A Memory Game

A few weeks ago, I finally got around to acquiring a local number for my cell phone. I was hanging on to that Wilmington number not out of bittersweet nostalgia, but out of gross procrastination. Finally, on that fateful day, four months of complaints regarding the paying of long distance when calling locally penetrated the laziness, and I was spurred to action.

After leaving Sprint, Mom and I went to Schultz’s, the smaller grocery store in town.

This might be a good time to explain that I’ve always had an irritating memory. It’s disgusted my mother for nearly too many years to count…but I’d wager it’s somewhere between twenty-four years and twenty-four years and three months. It isn’t that my skill is so profound, but that I remember stupid, inconsequential things. For instance, on June 2nd, 2003, I had a Reese’s Peanut Butter Cup Blizzard from Dairy Queen. It was a hot day in Wilmington, and as the daylight dimmed, we closed the windows and prayed to the air conditioning gods. A Golden Girls reunion special aired that night.

See what I mean? This would irritate a healthy memoried-individual, to say nothing of a woman who has a hard time remembering why she entered a room. Clearly, I received my father’s memory: he irritates her too. (Humorously, I use that colon as an explanation to the preceding clause…but honestly, I have no proof that Mom’s irritation with him stems from his powers of memory at all.) Dad still remembers being a young, irresponsible hotshot with a sports car, and his father telling him, “There may be a lot of horses under the hood, but there’s a jackass behind the wheel.”

Anyway, you now understand the background, the genetic tendency, and the dynamic behind my parents’ relationship.

I was reciting the new number as we entered the grocery store. I put it to a rhythm, and gave my voice a sort of singsong inflection. Over and over again, I repeated the exercise. As my mother pushed the cart huffily down the aisles, grabbing ingredients for stew, I sang. A woman stocking the produce section glanced my way and offered a nervous smile. Three men working the meat counter nodded my way around a grin. The lady who serves the lunch specials smirked as I continued my recitation in the background of Mom’s lunch order. It is very important that one’s contact number rolls off the tongue, and how often do you call yourself?—If you’ve got a life, I mean?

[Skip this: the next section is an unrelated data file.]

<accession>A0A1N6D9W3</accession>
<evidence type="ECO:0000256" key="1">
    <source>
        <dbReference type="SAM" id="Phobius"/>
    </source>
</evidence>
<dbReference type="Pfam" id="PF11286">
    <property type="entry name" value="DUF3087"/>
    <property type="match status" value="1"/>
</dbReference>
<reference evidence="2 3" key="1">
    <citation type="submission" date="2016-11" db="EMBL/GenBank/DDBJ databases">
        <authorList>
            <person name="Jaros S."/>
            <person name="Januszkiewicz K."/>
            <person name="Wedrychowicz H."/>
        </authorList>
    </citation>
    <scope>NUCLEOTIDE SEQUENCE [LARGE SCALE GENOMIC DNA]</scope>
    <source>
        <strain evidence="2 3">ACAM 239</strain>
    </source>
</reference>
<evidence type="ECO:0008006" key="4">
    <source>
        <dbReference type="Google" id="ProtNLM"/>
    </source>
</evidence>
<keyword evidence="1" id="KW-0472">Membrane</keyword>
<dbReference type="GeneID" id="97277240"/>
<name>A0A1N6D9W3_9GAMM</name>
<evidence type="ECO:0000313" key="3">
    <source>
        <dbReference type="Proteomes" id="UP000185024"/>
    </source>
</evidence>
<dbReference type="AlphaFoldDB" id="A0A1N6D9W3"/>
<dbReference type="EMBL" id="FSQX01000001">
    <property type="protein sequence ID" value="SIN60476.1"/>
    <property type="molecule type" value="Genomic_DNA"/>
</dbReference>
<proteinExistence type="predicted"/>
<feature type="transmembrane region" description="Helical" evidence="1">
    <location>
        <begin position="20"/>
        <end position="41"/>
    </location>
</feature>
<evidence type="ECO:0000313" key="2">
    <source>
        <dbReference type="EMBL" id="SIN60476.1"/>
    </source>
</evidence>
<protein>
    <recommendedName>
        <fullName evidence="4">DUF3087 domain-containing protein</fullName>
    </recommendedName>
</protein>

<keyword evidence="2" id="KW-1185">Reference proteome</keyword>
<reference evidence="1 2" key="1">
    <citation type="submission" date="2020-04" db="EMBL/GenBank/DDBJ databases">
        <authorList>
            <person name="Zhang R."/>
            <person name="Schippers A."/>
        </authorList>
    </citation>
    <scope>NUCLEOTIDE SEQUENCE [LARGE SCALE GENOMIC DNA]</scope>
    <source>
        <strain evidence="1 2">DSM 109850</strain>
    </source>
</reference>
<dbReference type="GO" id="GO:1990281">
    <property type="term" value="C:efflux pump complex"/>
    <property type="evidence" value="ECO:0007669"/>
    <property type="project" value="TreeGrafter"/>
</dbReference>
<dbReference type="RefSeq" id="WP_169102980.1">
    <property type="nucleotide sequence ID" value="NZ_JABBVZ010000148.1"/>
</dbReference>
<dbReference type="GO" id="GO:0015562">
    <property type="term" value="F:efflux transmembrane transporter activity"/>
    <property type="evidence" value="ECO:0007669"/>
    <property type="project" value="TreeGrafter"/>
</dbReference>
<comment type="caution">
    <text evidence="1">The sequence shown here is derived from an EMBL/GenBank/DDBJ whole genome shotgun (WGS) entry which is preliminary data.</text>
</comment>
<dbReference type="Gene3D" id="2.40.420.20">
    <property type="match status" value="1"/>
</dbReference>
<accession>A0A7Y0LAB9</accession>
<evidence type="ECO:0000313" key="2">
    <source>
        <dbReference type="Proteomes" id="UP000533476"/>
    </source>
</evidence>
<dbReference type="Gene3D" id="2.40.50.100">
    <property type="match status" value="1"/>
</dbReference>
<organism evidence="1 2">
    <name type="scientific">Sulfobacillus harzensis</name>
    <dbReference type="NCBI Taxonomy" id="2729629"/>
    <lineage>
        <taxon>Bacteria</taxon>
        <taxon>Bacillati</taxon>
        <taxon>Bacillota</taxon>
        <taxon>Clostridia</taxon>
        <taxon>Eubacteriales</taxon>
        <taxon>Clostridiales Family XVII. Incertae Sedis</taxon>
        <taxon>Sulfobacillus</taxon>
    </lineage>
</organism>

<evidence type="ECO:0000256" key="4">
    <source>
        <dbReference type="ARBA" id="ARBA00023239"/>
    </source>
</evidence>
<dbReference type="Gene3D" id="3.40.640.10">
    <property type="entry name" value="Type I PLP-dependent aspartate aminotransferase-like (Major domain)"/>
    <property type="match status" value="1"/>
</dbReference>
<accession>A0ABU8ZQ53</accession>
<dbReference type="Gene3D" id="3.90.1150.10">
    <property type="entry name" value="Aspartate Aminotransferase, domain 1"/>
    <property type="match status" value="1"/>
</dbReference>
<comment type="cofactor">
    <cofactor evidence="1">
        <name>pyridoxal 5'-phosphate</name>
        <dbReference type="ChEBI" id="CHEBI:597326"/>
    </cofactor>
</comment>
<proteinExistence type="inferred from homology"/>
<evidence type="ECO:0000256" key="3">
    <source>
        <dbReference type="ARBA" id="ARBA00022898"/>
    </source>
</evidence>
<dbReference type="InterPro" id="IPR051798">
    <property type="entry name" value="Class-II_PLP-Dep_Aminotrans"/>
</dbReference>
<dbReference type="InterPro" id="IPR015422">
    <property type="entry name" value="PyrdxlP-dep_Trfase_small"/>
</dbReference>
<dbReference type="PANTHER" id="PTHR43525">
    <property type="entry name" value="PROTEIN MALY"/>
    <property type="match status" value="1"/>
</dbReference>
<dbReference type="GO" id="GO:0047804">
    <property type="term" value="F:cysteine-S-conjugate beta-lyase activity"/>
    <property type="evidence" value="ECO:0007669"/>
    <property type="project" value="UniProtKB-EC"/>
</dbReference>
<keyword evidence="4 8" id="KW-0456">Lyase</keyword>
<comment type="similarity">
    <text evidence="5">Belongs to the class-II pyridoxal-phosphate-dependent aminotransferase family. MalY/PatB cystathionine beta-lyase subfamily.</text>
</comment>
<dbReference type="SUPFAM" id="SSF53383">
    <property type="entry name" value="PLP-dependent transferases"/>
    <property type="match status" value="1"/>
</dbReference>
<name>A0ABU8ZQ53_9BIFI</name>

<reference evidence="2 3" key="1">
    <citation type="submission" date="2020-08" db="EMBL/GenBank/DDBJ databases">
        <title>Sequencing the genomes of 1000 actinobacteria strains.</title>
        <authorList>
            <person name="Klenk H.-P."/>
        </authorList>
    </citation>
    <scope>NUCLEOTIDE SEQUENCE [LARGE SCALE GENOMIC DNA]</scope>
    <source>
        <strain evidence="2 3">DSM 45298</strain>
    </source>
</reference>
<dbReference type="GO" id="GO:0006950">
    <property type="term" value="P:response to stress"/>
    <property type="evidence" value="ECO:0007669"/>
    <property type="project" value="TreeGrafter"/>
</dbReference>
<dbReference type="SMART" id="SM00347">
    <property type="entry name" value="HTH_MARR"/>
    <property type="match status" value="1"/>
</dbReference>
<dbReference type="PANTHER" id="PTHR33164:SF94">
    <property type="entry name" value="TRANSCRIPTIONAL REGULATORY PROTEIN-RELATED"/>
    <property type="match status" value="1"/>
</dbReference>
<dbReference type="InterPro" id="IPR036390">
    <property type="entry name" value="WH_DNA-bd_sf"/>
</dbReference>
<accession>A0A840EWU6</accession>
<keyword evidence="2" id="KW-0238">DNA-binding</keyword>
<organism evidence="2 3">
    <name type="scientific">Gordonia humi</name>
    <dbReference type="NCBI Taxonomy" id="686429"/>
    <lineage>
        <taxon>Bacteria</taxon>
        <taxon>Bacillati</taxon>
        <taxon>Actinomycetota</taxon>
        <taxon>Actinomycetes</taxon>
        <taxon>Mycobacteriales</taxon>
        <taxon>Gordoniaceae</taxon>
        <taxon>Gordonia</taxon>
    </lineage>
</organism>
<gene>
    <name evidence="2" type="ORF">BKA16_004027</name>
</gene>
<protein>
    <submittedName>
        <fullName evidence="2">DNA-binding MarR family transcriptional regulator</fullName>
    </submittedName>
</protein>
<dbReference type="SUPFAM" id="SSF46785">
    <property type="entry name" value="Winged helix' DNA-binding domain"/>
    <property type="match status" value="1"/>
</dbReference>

“—aaaaaaand SIX!—sixfivefour!”

It’s catchy. It still gets stuck in my head and I feel myself humming my phone number song. Mom called me last night, her irritation mostly cooled, and berated me for not singing the phone number song with her lately…oh how the tides have changed! She had to look up my number…oh the absurdity! I told her to call the meat department at Schultz’s next time she forgets.

Any Takers?

I tried to make a cat adoption video with Clem last night. That’s right, I tried to sell the little orange cat who steals things and bites people in inappropriate places (the very one who I’ve now awoken to, wet nose to my nose—sharing the same pillow—TWICE now…) on the black market that is the audience of my weblog. I even made special mention to you, oh overseas readers. I don’t mind stuffing the smelly mongrel in a Styrofoam box and letting him bob across the Atlantic.

Unfortunately, he and I struggled as the record began, and we moved from my lined-up frame entirely. What resulted was a bickering between pained human (tendonitis) and mischievous feline (natural state)…caught in the artsy angle of talking human chest and purring feline ears.

Then, when one knows what they are listing for, there is an interruption in the purring, in the bickering, and in the bartering. A disgusted female gasp pierces the air…and as one discerns that the first sound was obviously gnawing, a splotch of streaking orange cloaks the frame.

I would post it, naturally…but the talking human chest swore like a sailor.

I really hope fate isn’t trying to tell me something.

I am headed to an agency today where, among many other things, I’m sure a typing speed test will be administered. I can hold my own at a keyboard…100wpm without error…faster if you don’t mind the typos. This is probably a very pathetic glimpse into my life, but so be it.